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Livia McCoy has spent twenty-six years teaching science to students with language learning disabilities. In addition to teaching students daily, she trains teachers and runs workshops for teachers and parents who want to know more about how to help their struggling students. Livia’s book,...

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How do I know if my child is ADHD?

Posted by: SchoolFamily on Jul 27, 2010 in Learning Disabilities, Health and Fitness, ADHD


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Livia McCoy has spent twenty-six years teaching science to students with language learning disabilities. In addition to teaching students daily, she trains teachers and runs workshops for teachers and parents who want to know more about how to help their struggling students.

Livia’s book, When Learning is Painful: How to Help Struggling Students -- A Resource for Parents and Teachers was published in 2009.

Children are active and energetic.  At times, it’s hard to tell whether a child’s behavior is normal for a child her age.  The diagnosis of ADHD (Attention Deficit Hyperactivity Disorder) depends on knowing whether the behavior the child is exhibiting is beyond what other children do at that age.
The diagnosis of ADHD is determined by a trained medical professional.  According to LDOnline, “Child psychiatrists and psychologists, developmental/behavioral pediatricians, or behavioral neurologists are those most often trained in … diagnosis [of ADHD].” Your child’s teacher may be the first to mention that your child is beyond the average activity level and has difficulty settling down in school, but most teachers are not trained to make the diagnosis.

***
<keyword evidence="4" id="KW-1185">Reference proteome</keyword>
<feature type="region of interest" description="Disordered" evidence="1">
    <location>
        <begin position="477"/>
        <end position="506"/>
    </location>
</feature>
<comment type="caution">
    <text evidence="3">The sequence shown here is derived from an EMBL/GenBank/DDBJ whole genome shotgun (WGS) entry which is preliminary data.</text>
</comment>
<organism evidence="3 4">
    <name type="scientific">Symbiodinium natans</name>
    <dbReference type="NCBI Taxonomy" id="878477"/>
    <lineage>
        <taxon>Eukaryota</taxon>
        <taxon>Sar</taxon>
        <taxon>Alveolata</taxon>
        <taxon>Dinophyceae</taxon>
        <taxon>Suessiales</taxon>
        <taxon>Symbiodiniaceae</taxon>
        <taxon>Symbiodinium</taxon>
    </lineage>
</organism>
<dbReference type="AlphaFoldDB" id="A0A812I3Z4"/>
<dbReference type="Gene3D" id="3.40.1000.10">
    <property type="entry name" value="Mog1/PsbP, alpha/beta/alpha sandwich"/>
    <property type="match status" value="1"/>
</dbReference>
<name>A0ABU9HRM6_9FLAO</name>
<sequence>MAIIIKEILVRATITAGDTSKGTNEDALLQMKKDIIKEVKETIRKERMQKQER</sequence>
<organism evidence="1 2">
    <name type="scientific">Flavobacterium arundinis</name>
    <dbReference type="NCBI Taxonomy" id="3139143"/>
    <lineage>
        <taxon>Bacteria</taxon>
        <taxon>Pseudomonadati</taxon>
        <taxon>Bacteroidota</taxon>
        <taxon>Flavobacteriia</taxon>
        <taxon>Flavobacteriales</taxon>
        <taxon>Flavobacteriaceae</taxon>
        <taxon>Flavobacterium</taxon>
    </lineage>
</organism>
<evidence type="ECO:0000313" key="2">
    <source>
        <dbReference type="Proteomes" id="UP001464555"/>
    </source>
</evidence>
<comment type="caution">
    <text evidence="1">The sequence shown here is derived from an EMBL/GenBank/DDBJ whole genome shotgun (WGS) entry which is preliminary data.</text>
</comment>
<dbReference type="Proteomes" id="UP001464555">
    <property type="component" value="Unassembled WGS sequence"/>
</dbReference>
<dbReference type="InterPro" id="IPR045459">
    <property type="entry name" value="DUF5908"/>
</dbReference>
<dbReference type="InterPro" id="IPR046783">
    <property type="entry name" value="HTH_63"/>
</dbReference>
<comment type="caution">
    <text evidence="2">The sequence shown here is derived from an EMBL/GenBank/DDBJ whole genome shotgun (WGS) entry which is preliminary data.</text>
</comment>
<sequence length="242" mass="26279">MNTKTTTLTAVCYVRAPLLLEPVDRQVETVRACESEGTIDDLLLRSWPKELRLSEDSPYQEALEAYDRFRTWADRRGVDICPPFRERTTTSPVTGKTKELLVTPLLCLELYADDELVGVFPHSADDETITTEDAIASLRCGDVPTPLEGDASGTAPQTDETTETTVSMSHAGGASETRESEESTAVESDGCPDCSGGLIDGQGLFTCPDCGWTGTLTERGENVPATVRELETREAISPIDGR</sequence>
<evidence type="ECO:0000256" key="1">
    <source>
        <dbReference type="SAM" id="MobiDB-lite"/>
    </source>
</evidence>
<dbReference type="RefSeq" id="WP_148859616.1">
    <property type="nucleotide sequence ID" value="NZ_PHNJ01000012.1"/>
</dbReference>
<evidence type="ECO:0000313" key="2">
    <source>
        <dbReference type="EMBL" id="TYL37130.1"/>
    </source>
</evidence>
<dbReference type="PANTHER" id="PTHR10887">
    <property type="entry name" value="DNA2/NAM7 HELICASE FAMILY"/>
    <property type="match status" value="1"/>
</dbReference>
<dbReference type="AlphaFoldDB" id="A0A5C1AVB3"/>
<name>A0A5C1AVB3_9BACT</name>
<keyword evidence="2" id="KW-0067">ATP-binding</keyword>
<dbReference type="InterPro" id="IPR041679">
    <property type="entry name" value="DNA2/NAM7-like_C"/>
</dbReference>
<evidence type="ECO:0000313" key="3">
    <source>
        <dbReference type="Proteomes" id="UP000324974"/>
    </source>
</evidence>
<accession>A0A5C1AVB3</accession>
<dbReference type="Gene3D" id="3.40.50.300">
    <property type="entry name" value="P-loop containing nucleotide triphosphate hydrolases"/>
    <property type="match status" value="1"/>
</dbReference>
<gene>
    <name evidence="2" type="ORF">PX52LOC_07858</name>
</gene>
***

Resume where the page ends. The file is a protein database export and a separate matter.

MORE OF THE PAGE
Because making the diagnosis is not simple, the professional gathers data from a variety of sources such as parents, teachers, coaches, baby-sitters and the child’s pediatrician.  Stressful events occurring in a child’s life can affect their behavior.  So things like the arrival of a new sibling, a recent death in the family or parents going through divorce must be ruled out.
Once the diagnosis is made, parents need to explore the options for treatment. These should include behavioral modifications and possibly medication.  See How to help my child focus his attention  for ideas for helping ADHD children function better at home and Are You ADHD Friendly? for ideas your child’s teacher should consider.
Do not rule out medications as a possible treatment.  Many students benefit from being able to pay better attention in school and along with the environmental modifications, medication can be quite effective in helping a child regain control of his life.

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